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TURNING POINT: Overcoming Undernourishment

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NAAWAN, Misamis Oriental (MindaNews / 27 June) – If our children are the future of our country, then our country is in bad shape.

For the last 30 years, the prevalence of malnutrition or, to be precise, undernourishment, in the country hasn’t changed. Undernourishment impacts on the growth of a child. Accordingly, one in three children younger than five years old suffered from stunting. They are small in size for their age and weighs down below the standard for such group. There are kids who are already five years old but have the weight of a two-year-old, all bone and skin  with protruding stomach.  Severely weak and deformed, they are unable to walk.

Studies show that the lack of nutrients intake does not only stunts a child physically but also mentally. The child is physically and mentally weak.

A Filipino child with proper nutrition will have greater cognitive development, stay in school longer, learn more in school, motivated, and sociable. He is likely to have a brighter future as an adult. Whereas, an undernourished child lags behind in school, an isolate and ill-motivated, and stays shorter in school. His future is bleak. If he ever survived his harsh circumstances, he would be a weak addition to the country’s human capital.

The country is ranked fifth among countries in the East Asia and Pacific region with the highest prevalence of stunting, resulting from undernourishment, and is among the 10 countries in the world with the highest number of stunted children.

Worse is there are regions in the country of which the levels of stunting are unusually disturbing.

At least 45% of children in Bangsamoro Autonomous Region in Muslim Mindanao below five are stunted, 40% in Southwestern Tagalog Region (MIMAROPA), 41% in Bicol Region, 40% in Western Visayas, and another 40% in south-central Mindanao Region (SOCCSKSARGEN).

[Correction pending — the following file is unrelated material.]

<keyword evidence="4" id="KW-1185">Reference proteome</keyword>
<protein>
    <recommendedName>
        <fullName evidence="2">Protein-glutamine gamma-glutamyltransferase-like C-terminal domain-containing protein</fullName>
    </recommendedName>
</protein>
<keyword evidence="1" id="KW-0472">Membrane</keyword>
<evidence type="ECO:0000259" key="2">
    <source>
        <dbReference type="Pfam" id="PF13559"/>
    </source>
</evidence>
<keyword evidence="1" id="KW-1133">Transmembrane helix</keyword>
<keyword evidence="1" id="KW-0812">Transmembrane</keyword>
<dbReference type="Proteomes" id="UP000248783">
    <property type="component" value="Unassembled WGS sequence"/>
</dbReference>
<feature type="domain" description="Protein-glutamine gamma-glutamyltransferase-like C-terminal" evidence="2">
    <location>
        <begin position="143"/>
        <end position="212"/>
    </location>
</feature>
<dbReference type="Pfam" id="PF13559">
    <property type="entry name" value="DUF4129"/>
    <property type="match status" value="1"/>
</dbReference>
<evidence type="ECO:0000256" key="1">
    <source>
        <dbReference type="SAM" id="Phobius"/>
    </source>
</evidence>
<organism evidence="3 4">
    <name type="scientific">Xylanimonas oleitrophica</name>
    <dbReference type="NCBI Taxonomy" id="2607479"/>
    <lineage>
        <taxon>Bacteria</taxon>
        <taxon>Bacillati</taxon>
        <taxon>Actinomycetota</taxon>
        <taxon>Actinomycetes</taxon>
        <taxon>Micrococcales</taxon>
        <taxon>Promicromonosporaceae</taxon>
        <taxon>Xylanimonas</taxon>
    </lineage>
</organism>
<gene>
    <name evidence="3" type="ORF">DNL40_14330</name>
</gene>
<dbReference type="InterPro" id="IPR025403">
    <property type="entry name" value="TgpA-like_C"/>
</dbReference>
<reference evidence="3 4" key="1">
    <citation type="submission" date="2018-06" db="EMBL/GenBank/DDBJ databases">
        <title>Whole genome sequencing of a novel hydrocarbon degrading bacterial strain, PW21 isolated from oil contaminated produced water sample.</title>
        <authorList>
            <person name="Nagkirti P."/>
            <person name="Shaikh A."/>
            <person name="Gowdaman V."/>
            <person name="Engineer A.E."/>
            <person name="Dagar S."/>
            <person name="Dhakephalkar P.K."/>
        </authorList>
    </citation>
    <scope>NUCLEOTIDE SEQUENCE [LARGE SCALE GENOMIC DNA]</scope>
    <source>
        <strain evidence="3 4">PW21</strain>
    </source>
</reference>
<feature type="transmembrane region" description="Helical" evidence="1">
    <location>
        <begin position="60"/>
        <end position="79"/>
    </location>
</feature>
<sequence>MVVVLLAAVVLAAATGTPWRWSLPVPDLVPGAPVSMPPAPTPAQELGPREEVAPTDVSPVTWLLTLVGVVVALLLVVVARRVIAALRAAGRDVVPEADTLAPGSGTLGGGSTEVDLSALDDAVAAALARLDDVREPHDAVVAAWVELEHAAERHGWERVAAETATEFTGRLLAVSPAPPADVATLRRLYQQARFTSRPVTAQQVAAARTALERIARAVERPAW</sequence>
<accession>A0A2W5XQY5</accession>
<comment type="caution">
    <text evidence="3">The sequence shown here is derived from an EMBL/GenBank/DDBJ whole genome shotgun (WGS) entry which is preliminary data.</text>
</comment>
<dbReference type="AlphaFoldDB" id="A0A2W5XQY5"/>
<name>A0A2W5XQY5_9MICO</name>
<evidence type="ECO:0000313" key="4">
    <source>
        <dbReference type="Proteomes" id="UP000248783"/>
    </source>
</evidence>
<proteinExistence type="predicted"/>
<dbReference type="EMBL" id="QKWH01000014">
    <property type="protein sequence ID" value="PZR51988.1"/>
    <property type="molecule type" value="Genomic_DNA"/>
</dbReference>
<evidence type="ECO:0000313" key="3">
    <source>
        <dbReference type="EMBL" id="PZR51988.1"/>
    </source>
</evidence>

Poverty is the primary determinant of undernourishment. A child becomes undernourished because while even still in the womb, he receives no sufficient nutrients from his undernourished and anemic mother; and once out into the world, he has to compete with his older siblings for inadequate and inappropriate food.

Poor families may have from six to as many as 12 children as sex is the easily available leisure for poor couples. Poor families have no access to family planning program, and those who are reached by government drive, have problem in observing the proper protocols.  Some areas of the country refuse family planning for reason of culture, tradition and pure necessity. Children add to farm hands. And the greater the number of household members, the stronger the family or the clan would become.

Economic prosperity rests, among others, on the quality of the country’s human capital. But this early, such capital is undermined by poor nutrition. This has to be corrected the soonest possible by government authorities to ensure our future.

Creating jobs and other livelihood opportunities is the first order of the day for the government in fighting undernourishment. It must adopt an evidence-based package of nutrition-specific interventions that can be made available to each household in all priority local government units (LGU).

For immediate consideration is to adopt a food-for-work program particularly for the unskilled labor force; a feeding program in schools in target communities; and an intensified communication in family planning.

Indeed, in overcoming undernourishment, responsible parenthood is a necessity to be promoted in depressed communities. A well-spaced child rearing generally improves the nutrition and the health of mother and children.

Educating poor families to produce healthy food right in their front and backyard make a lot of difference.

 In my tour of the coastal communities across the country as an LGU adviser in integrated coastal resource management, I noticed that fisher families were reluctant to plant anything in their yards because most of them do not own the lot where their house stood. They still had to buy vegetables like, kalamunggay and camote tops, or ask them from more resourceful and industrious neighbors. But one needs not own a land to make a vegetable garden. I encouraged them to make gardens out of their worn-out fishing boats, rather than let them simply rot or used as firewoods. After a while, some de-commissioned boats turned green with camote tops, pechay and eggplants. Broken pails were also planted with kalamunggay and alugbate; and unused water basins with leafy onions, tomato, and luy-a. Even discarded cement sacks had become a planting medium.

Hydroponic gardening using plastic soda bottles, empty cans, and plastic pipes may be introduced to poor urban communities in the fight against undernourishment.

The corporate social responsibility fund of big business may be tapped in the battle against undernourishment.

There is no limit to the imagination. (MindaViews is the opinion section of MindaNews. William R. Adan, Ph.D., is retired professor and former chancellor of Mindanao State University at Naawan, Misamis Oriental, Philippines)

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